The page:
I recently had the mother of all stomach flus. I will spare you the details; however, suffice it to say, it was really nasty. While I was lying on the bathroom floor, in the throes of this illness, I had a thought that I know many moms will understand and appreciate—thank goodness I no longer have young children to take care of.
I have finally reached the point in my life where no one is counting on me for minute-to-minute survival. There is no one who could get into the cleaning products under the sink and ingest poison and no one who might tumble off the couch or swallow a Lego piece while I lie in bed shaking feverishly or have to run to the bathroom. There isn’t even anyone asking me for food or drink. With my two older sons no longer living at home and my youngest in high school, I have arrived at the point where I can be sick as a dog in peace. This is a huge milestone.
Twenty-three years ago my appendix burst while I was home caring for my toddler and my husband was at work and couldn’t get home in time for me to go to the doctor. Not realizing the severity of the situation, I figured I could wait another day before seeking medical care; however, I figured wrong and spent eleven days in the hospital with peritonitis. After that incident, I learned not to let things get to that point when it came to my health and my husband learned that sometimes he needed to come home to help when called.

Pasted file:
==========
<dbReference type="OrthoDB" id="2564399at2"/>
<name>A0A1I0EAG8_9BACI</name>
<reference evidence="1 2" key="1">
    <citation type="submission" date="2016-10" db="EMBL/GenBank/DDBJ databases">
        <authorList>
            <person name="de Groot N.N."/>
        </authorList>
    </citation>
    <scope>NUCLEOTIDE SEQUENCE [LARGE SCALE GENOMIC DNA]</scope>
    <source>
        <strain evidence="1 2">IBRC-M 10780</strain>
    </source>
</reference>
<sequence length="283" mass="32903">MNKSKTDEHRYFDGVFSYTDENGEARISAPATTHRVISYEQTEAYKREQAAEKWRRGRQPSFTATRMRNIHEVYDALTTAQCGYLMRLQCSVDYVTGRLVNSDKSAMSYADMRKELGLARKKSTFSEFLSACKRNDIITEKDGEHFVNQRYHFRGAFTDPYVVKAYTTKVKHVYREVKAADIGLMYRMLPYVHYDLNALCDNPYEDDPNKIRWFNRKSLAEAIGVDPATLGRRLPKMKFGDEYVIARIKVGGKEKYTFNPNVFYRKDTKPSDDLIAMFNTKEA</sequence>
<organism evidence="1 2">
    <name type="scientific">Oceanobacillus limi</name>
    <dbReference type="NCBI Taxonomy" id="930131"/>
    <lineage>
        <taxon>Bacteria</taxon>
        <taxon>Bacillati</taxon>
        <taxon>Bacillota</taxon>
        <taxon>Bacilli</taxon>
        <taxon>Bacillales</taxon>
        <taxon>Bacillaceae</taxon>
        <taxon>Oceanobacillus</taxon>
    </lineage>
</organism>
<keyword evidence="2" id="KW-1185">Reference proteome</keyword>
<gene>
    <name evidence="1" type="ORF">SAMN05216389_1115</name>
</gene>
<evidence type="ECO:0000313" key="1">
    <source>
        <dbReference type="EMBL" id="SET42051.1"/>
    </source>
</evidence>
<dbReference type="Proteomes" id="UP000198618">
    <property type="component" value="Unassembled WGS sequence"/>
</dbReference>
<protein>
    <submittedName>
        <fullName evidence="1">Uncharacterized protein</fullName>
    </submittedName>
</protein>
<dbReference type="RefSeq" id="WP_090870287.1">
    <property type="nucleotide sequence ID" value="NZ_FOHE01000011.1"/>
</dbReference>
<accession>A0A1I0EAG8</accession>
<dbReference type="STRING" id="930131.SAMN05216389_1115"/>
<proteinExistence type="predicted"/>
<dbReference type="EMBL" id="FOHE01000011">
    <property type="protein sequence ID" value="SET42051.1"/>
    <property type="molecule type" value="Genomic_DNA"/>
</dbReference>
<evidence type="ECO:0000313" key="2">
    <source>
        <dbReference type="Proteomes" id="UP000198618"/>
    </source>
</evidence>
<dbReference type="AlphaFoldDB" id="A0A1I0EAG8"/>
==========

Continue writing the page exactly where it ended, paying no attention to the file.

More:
My ruptured appendix was an extreme example of juggling illness and motherhood but it was far from the only time I had to figure out how to deal with being sick while simultaneously keeping my young ones safe from harm.
There was another time when, as a fairly new parent, I came down with the seasonal flu while my husband was away on a business trip. If you have ever had the flu, you understand how debilitating it can be. With no family in the area who could help care for my baby, I resorted to calling a home care agency that offered hourly sitters. The agency sent me a lovely grandmotherly type woman whose last name I never even asked. As she put my baby in his stroller and took him out for a walk, I realized that if she disappeared with him, I would have to file a report and tell the police officer that I had given my infant over to a complete stranger whose full name I didn’t know. (I actually had the entire conversation with the officer imagined in my head.) But I was that sick, and, as we all know, desperate times call for desperate measures. Fortunately, the woman returned with my son a few hours later and was even kind enough to make me some soup.
Often, the children and I were sick at the same time. On those occasions, I remember going to the pediatrician and praying he would swab my throat as well as my kid’s and possibly phone in a prescription for me too. I also remember being knee deep in kid vomit while feeling nauseated myself. My mother-in-law once remarked that I seemed to get sick a lot–she made this observation as my child was wiping his runny nose on my shirt.
My stomach flu made me realize how far I have come. As the worst of my symptoms began to subside, I dozed on and off, watched a little daytime television and even looked at some pictures in a fashion magazine. My son checked on me when he got home from school, asked me if I needed anything, and retreated to his room, presumably to do homework.
While not feeling well is always terrible and no one wants to be sick, being able to suffer without the additional burden of all-encompassing parental responsibility is truly a luxury which can be appreciated only after you have had small children. It is certainly a luxury I will never take for granted.